Month: March 2016

In An Icy National Park: Glacier Bay

In An Icy National Park: Glacier Bay

Margerie-Glacier_thumb.jpg
Margerie Glacier, Glacier Bay National Park

According to the Glacier Bay National Park Website,

“When Captain George Vancouver charted adjacent waters of Icy Strait in 1794, he and his crew described what we now call Glacier Bay as just a small five-mile indent in a gigantic glacier that stretched off to the horizon. That massive glacier was more than 4,000 feet thick in places, up to 20 miles wide, and extended more than 100 miles to the St. Elias mountain range.

“By 1879, however, naturalist John Muir discovered that the ice had retreated more than 30 miles forming an actual bay.

“By 1916, the Grand Pacific Glacier – the main glacier credited with carving the bay – had melted back 60 miles to the head of what is now Tarr Inlet.”

Modern-day visitors to the park can sail far up into the bay, either in their own craft, on a cruise ship, or a park concessionaire tour boat, and get fairly “up close and personal” with the remaining glaciers.

Glacier Bay CollageBut not everything at Glacier Bay worth seeing and photographing is made of ice.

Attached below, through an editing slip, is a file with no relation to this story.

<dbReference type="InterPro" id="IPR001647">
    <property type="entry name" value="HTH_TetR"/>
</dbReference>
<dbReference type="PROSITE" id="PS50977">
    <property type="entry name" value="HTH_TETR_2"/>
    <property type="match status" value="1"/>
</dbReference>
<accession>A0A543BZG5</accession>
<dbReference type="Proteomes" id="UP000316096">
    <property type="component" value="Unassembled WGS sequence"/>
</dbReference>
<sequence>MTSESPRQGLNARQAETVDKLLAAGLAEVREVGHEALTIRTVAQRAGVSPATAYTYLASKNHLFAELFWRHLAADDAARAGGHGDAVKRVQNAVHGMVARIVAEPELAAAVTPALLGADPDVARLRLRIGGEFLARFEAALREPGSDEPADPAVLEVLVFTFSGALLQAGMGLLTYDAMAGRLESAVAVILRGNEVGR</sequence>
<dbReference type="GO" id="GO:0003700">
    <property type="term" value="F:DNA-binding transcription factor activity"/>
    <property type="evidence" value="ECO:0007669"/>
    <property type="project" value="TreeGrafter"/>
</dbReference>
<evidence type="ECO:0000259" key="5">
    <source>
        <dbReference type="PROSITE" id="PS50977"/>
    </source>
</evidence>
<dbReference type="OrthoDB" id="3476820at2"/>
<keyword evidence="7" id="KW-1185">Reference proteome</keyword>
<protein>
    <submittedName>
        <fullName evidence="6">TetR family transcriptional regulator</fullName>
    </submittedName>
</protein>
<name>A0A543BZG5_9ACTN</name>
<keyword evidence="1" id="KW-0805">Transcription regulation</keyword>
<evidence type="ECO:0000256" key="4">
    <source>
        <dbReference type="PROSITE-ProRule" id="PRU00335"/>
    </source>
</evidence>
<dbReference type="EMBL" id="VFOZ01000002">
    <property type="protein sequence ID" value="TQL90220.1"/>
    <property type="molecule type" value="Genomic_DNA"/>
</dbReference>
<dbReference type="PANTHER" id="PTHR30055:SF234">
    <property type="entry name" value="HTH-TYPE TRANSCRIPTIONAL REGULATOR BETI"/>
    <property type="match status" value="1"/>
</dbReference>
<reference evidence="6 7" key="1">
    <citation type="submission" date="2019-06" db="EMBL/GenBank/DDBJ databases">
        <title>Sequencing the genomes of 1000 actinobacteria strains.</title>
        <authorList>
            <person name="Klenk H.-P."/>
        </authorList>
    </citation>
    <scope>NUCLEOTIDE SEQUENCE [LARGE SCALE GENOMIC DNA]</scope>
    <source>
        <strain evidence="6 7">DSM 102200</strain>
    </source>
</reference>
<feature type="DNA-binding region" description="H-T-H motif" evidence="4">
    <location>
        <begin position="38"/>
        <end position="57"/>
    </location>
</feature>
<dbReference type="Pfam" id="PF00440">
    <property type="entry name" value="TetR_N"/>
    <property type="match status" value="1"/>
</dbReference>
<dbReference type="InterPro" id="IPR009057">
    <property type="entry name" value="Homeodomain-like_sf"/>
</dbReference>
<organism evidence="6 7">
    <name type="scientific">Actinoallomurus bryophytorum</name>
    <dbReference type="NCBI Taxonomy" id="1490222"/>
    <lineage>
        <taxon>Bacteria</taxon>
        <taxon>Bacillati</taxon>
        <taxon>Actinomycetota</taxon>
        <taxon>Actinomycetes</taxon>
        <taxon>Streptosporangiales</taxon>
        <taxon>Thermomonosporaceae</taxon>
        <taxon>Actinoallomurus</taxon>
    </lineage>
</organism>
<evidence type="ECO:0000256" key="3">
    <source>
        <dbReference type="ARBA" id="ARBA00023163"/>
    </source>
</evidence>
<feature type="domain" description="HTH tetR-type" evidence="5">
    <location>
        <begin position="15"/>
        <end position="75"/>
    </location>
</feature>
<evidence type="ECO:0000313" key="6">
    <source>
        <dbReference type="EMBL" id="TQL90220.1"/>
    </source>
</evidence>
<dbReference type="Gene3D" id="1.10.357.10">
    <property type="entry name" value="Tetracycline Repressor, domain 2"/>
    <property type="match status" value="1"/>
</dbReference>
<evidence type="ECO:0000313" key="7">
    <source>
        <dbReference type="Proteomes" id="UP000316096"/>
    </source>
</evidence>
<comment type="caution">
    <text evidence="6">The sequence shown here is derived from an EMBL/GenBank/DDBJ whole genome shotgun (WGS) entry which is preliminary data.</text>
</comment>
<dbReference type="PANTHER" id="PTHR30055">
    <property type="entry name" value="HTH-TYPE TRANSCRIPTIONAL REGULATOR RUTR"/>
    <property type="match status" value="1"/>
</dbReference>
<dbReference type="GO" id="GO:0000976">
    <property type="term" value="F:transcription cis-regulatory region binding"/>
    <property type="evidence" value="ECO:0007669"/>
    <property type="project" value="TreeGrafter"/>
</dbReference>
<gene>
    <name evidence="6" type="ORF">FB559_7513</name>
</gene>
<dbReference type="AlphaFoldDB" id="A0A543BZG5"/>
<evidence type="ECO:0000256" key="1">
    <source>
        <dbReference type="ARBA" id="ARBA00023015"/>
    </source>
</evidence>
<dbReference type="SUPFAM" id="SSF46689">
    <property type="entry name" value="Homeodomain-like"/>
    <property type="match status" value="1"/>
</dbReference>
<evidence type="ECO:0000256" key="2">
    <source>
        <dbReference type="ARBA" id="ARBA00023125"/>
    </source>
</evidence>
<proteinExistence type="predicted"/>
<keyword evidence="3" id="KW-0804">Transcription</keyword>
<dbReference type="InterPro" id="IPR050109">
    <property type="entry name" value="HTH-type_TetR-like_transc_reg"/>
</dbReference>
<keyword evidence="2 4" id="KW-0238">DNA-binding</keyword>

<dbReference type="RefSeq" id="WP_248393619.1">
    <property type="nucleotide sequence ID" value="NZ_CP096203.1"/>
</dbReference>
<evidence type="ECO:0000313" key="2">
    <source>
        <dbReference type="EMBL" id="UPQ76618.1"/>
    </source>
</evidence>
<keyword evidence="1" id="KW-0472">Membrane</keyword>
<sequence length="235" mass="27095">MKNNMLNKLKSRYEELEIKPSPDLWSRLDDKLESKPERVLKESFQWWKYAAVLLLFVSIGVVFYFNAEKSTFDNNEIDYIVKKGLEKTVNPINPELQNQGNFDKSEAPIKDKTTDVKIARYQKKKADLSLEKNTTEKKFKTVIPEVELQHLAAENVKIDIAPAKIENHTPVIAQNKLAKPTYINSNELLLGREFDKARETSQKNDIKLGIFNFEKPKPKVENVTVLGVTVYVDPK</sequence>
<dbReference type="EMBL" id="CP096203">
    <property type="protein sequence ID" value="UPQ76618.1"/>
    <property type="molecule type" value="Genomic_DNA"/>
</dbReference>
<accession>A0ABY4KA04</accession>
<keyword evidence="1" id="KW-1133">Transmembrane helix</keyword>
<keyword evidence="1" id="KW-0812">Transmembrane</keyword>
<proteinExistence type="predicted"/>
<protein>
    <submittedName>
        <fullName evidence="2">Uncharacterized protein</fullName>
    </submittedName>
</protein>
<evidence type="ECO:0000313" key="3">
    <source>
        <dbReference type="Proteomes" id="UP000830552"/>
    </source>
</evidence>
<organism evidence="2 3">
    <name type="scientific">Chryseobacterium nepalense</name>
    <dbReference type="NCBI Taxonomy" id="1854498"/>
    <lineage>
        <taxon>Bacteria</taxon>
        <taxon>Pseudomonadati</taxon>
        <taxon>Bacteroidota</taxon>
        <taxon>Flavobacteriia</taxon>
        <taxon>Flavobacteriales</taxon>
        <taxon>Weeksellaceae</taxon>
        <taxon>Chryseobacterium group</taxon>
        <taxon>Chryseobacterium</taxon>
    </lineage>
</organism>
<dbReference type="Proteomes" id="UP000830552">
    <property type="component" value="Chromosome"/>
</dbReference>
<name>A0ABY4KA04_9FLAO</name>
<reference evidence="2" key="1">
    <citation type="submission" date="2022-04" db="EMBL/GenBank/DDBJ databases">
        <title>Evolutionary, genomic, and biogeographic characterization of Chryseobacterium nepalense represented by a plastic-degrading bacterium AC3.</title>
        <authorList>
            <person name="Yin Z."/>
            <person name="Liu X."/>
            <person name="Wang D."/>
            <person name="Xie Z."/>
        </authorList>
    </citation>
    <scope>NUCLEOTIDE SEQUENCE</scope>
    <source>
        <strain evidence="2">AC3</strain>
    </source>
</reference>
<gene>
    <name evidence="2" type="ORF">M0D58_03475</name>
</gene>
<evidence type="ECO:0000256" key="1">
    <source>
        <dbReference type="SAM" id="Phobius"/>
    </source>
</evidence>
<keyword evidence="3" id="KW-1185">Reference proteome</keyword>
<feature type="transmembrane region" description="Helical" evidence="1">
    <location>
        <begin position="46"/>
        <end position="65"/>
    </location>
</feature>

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“Booking” U.S. National Parks

“Booking” U.S. National Parks

Last January I wrote about the importance of planning your summer visits to U.S. National Parks in the Western U.S. well in advance of your trip.

(Joshua Tree National Park Photo)
(Joshua Tree National Park Photo)

Even though it is still officially winter throughout America, you should act now to make your dreams of a national park vacation come true for one very important reason: The National Park Service celebrates its 100th anniversary this coming August, and that alone may prompt even more tourists to head to the hills, valleys, mountains and geothermal features of the most popular parks, such as Yellowstone and Yosemite.

Here are two recently published books that will fuel those park-visit fantasies and help you decide which parks to put on your “bucket list” of places to make it to this year.

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Finding “Downton” Filming Locations

Finding “Downton” Filming Locations

Downton Abbey, one of the most, if not the most watched shows ever on the PBS network “Masterpiece” series (which I’ve been tuning into for over forty years) wrapped up its run for American television audiences on Sunday, March 6th (over two months after Europeans got their last glimpse of the Crowley family last Christmas).

(Haley Blackmore Flickr Photo)
(Haley Blackmore Flickr Photo)

So many of the most memorable scenes were shot at Highclere Castle, the “stand-in” for the fictional “Downton Abbey,” that viewers may have forgotten that bits and pieces of several episodes were shot “off-premises” elsewhere in England.

But after six years, who among us can remember all of those “out of Downton” locations?

Although no one can, everyone can find those shooting locations thanks to an outfit called Wayfair UK.

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